Financial Planning for Generation X & Y Women
 
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Expert Q&A Archive

11/30/2006
When buying a car, how do we determine if it is going to last?
For those of us who dont have a mechanical background, when purchasing a used car, how do we determine if it is going to last?
Gary Silverman, CFP:
expert info »
As with most things that you (and I) are not an expert on, you can research and you can hire. In this case, I'd do both. First, I'd use Consumer Reports info on repair incidence for the particular model & year you are looking at. That can help you avoid those that on average are going to give you problems. That said, every car could be a lemon, so take it to a mechanic you trust to have her/him look it over before you sign the contract. If the seller won't allow this...don't buy the car.
Suzanne Kincaid:
expert info »
No one can say for sure how long a vehicle may last. There are many factors such as how it is maintained, how much it is driven, etc. The best thing you can do before purchasing a used vehicle is to take it to your mechanic or to a shop that can inspect the vehicle for you. This usually costs around $50 and [is] worth it if you don't know [the] history of [the] vehicle. There are also companies that do a history check, which will let you know if the vehicle was ever in a wreck, because all wrecks are reported to the state as public record.
Jeff Kyle:
expert info »
Take the car for a day & have a mechanic you know & trust do an evaluation of the vehicle. They may charge you up to $100, but that one service could save you thousands!
Elizabeth Goldsmith:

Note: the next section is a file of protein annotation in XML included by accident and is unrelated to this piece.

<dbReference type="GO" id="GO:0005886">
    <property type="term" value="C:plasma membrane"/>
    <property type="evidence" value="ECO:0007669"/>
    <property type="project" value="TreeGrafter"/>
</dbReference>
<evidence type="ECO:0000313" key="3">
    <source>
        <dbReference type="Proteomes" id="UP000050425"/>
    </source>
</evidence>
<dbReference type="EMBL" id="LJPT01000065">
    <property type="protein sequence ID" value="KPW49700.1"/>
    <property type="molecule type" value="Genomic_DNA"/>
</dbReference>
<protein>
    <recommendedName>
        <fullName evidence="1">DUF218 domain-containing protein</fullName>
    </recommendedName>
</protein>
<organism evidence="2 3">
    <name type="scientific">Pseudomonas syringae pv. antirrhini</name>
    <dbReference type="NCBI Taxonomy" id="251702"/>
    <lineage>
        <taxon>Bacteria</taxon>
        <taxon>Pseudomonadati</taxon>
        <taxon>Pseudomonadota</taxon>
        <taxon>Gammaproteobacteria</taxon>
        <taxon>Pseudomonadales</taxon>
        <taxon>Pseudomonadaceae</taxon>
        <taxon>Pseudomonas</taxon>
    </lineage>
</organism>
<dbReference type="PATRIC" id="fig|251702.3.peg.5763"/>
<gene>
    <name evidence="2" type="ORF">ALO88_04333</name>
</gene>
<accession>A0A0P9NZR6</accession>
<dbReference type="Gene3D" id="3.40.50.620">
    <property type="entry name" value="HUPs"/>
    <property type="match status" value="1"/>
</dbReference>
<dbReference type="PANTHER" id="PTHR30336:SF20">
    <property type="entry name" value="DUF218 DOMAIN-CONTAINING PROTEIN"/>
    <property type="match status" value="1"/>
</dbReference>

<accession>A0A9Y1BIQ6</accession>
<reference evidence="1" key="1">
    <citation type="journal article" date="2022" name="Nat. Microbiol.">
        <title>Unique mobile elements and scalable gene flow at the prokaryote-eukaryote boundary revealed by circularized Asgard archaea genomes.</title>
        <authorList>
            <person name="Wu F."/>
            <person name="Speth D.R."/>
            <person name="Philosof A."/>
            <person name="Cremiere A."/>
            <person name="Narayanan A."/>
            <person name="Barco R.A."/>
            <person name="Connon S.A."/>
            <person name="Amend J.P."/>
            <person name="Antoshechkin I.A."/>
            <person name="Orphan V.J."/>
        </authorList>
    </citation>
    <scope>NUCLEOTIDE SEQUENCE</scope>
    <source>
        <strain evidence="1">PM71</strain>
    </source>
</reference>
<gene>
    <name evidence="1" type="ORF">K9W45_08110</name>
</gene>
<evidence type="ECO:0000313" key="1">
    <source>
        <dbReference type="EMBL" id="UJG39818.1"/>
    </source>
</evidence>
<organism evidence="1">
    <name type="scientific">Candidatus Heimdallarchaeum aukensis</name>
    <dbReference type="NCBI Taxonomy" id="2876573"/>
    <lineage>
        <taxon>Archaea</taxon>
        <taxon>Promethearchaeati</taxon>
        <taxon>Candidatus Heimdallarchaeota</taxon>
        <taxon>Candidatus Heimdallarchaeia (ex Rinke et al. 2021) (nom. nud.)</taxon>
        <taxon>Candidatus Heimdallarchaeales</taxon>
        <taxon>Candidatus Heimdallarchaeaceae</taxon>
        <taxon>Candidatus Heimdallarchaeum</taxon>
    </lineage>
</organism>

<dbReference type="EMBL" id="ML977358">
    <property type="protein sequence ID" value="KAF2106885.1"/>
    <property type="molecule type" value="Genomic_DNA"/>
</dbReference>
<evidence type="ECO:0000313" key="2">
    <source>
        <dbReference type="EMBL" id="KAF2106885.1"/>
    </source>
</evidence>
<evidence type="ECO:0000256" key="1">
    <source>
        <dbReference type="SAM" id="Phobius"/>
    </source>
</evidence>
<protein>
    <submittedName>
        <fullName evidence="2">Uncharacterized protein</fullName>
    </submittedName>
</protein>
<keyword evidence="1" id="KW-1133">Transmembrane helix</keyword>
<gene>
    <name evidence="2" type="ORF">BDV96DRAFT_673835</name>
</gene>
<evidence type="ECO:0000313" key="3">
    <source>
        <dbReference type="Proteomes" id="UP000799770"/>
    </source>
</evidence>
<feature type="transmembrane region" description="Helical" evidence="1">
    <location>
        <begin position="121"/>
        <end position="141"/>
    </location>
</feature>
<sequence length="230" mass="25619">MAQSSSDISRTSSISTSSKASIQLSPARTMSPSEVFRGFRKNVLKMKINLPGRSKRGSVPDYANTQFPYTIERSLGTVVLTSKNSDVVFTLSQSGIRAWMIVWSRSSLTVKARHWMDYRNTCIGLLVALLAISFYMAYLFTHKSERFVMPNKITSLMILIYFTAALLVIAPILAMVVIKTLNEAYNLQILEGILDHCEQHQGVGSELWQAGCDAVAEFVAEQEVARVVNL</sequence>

expert info »
On a used car, when you do not know the owner (and probably also when you do), hire your own mechanic to check it out before buying. This may run you $50+ depending [on] where you live but [its] definitely worth it for the peace of mind, as well as your finances. Also, knowing your seller is important (as it is when buying fine jewelry). Use extreme caution when buying off the side of the road or from a dealer who has been in the business a short time with only a few cars on the lot. Beware of rust or any evidence of water damage. For safety, steering, tires, and brakes are of prime importance. Check the mileage. Usually a reliable, well-kept used car is one that has been previously leased, which you buy from the dealership. Some consumers seek out rental cars. One would think they would be hard-used, but since they are checked each time they are returned, they have far more maintenance than privately owned cars. Still, a mechanic would be a wise investment.
Anne Delle Donne:
expert info »
I would recommend that you take the used car to a trusted mechanic (or at least an independent mechanic that specializes in the type of car you are buying) to see if there are any glaring issues with the car, and then complete the recommended maintenance to keep the car in working order.
Laura Rogers:
expert info »
There are many variables that contribute to the answer to this question. I recommend Consumer Reports auto guide to get an independent analysis of the performance and value of various vehicles as a starting point.
 

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